Mr Vaughan originally wrote to Mr Darling in September 2007 urging him to defer the fuel duty increase scheduled for October 2007 but the Chancellor went ahead with a 2ppl increase then, another 2p on April 1 2009 and a third 2p rise last September.

"The effect of Mr Darling's decisions mean that farming suffers badly because for every 2p per litre rise in fuel duty the annual operating costs of just one 44-tonne articulated lorry increases by up to £900 - inevitably leading to increased prices for animal feedstuffs, fertiliser, and all other products farmers have to purchase," said Mr Vaughan.


Nominations are being invited for the Farmers' Union of Wales Pembrokeshire branch's annual Countryside Award which aims to highlight the achievements of younger farmers in the county.

Last year the award was won by a young farmer who achieved a 20-year ambition to run his own dairy farm when his local council offered him a holding.

Thirty-three-year-old Julian Nicholas, of Lower Coxhill Farm, Narberth, who has worked in agriculture all his life, was presented with the award plus £100 and a year's free FUW membership during last August's Pembrokeshire County Show.

The judges chose Julian because he had started and developed his business from scratch. "Also, he had chosen to move into dairy production at a very difficult time for the sector which showed a high level of determination and commitment to the industry," they added.

Inviting nominations for this year's award, FUW Pembrokeshire county chairman Dai Miles said today: "If the agricultural industry is to have a future in Pembrokeshire it is vital that we not only encourage new entrants into the industry, but that we also acknowledge the hard work of existing younger farmers and nurture them.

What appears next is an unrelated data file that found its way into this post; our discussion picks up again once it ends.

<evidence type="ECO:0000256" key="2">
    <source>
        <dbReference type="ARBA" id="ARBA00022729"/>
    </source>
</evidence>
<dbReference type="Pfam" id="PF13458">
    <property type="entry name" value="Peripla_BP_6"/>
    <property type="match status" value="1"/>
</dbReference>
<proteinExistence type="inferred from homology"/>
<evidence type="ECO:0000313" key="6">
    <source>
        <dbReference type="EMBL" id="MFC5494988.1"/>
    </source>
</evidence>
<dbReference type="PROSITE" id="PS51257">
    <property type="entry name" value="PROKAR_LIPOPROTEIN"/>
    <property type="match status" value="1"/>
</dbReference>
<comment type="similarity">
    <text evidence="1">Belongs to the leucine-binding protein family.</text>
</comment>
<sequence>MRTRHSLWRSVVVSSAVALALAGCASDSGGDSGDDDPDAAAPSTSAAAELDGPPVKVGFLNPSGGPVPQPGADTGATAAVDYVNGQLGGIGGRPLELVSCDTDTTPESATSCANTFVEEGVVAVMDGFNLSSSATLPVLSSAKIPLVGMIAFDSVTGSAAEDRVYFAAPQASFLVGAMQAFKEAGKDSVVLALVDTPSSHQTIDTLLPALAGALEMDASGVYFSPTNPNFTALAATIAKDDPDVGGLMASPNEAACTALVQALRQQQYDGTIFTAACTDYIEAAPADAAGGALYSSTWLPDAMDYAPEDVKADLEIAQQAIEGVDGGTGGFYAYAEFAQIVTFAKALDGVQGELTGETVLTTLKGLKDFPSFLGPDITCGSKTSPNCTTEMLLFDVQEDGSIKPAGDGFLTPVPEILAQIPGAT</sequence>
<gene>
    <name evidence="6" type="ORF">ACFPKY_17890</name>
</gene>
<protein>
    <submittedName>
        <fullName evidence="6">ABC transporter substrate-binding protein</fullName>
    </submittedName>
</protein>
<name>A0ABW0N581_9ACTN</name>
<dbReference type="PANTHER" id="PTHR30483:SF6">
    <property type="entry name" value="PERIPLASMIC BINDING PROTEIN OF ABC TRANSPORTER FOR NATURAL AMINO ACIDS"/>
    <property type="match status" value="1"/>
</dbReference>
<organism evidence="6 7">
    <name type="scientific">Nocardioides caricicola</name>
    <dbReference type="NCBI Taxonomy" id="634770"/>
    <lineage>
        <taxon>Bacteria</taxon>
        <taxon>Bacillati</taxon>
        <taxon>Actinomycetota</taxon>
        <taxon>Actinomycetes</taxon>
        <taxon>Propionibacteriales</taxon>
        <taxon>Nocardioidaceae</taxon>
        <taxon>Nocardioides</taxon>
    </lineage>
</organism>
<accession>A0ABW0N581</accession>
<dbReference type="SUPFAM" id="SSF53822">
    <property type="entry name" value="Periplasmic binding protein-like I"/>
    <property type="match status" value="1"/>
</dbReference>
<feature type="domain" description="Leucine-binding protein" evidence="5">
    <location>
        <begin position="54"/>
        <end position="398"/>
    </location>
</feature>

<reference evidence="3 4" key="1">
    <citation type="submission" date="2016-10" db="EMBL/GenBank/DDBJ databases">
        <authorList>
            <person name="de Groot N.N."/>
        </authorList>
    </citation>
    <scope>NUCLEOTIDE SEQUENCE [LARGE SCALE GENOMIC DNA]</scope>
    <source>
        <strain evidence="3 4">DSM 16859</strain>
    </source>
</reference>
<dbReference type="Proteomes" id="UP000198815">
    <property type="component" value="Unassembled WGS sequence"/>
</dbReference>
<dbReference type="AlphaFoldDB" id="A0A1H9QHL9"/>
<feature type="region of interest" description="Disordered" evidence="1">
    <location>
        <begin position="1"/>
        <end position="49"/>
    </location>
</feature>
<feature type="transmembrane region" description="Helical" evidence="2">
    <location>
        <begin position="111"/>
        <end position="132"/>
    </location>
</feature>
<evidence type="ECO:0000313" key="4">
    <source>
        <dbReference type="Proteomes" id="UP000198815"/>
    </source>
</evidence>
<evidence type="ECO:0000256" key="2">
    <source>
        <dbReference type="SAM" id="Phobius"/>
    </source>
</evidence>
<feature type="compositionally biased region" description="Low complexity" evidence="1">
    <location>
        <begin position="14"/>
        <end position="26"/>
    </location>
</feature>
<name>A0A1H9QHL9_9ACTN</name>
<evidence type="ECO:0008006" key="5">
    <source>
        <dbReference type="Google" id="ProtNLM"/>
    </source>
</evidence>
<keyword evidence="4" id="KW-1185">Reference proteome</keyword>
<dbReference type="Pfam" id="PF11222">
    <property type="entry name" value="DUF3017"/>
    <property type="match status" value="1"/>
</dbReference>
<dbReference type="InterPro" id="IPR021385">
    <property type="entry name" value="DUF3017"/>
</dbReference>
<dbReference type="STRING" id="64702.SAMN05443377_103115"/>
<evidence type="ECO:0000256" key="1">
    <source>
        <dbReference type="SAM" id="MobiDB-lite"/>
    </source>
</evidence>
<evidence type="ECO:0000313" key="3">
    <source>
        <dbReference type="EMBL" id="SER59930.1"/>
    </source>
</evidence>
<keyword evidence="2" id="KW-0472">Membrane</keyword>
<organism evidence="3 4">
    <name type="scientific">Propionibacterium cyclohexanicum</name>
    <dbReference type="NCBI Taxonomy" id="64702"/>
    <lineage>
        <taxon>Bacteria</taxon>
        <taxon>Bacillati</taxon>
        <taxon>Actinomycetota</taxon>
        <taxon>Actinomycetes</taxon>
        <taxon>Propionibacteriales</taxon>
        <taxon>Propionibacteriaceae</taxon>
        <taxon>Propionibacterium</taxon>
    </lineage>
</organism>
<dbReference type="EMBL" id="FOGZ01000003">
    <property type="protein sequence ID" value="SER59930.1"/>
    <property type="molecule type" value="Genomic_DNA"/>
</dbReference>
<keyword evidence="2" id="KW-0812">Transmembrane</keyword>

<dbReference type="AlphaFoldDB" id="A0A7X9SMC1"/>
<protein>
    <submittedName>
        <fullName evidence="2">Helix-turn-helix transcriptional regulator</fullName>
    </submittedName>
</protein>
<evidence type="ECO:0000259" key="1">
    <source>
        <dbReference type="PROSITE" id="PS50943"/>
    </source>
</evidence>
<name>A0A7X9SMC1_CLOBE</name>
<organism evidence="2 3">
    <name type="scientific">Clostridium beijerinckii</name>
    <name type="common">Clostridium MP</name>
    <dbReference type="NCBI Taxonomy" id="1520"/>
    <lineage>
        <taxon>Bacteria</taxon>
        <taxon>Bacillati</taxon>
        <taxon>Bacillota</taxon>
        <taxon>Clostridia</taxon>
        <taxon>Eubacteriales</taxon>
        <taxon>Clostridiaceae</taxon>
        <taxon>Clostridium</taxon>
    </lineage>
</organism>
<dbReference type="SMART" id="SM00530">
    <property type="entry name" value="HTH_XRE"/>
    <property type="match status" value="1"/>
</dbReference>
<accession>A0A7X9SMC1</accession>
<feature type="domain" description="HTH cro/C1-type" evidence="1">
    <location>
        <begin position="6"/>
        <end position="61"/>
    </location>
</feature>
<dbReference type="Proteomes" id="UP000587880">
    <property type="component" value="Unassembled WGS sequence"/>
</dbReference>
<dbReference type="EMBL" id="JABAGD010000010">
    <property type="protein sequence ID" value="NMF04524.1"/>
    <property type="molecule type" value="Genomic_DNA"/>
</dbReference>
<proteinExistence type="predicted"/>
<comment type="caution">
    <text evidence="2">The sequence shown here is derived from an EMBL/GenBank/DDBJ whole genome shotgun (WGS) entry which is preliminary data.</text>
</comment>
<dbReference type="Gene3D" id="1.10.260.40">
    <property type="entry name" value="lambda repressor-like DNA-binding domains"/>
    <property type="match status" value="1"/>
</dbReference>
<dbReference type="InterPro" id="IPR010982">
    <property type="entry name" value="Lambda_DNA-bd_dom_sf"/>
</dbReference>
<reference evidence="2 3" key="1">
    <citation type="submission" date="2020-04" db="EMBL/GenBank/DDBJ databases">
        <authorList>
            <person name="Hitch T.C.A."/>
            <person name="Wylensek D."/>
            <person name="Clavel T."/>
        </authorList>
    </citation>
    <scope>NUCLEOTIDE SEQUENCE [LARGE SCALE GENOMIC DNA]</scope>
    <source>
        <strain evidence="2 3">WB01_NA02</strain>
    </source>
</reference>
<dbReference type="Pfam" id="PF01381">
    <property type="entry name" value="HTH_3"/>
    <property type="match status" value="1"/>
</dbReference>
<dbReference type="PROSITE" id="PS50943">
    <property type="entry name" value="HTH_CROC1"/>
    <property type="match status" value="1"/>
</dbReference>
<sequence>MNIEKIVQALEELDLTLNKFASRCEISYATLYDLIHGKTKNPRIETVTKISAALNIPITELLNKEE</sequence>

"In presenting this award we hope that the dedication and determination of the younger generation of farmers in the county will be highlighted and applauded," he added.

To be eligible for the award the nominee must be 40 years of age or under on January 1, 2010; actively involved in agricultural production or land management; and normally resident within Pembrokeshire.

A cash prize, perpetual trophy and a year's free FUW membership will be awarded.

Further details and nomination forms can be obtained by telephoning the Pembrokeshire FUW Office on 01437 762913. All nominations must be submitted by Friday 21 May 2010.


The Welsh Assembly Government's controversial land management scheme Glastir misses an opportunity to make a real difference to climate change, says the Farmers' Union of Wales today (Tuesday, 16 March).

"Glastir is missing the opportunity to make a real difference to climate change because it ignores the opportunities for sequestrating carbon from managed grazing and concentrates on tree planting. Such a measure is unlikely to be taken up by farmers as they would be reluctant to see agricultural land taken out of production with little gain," said the union's deputy policy director Rhian Nowell-Phillips.

"The Assembly Government is keen to promote Glastir as a land management scheme, but it has failed to 'think outside the box' to look at opportunities beyond those available under previous agri-environment schemes, which is disappointing given the emerging evidence about the contribution grazing systems can make to carbon uptake."

Ms Nowell-Phillips also expressed concern that bringing forward just one element of the targeted scheme could create even more confusion amongst farmers who are already not sure whether they will be able to access this part of the scheme.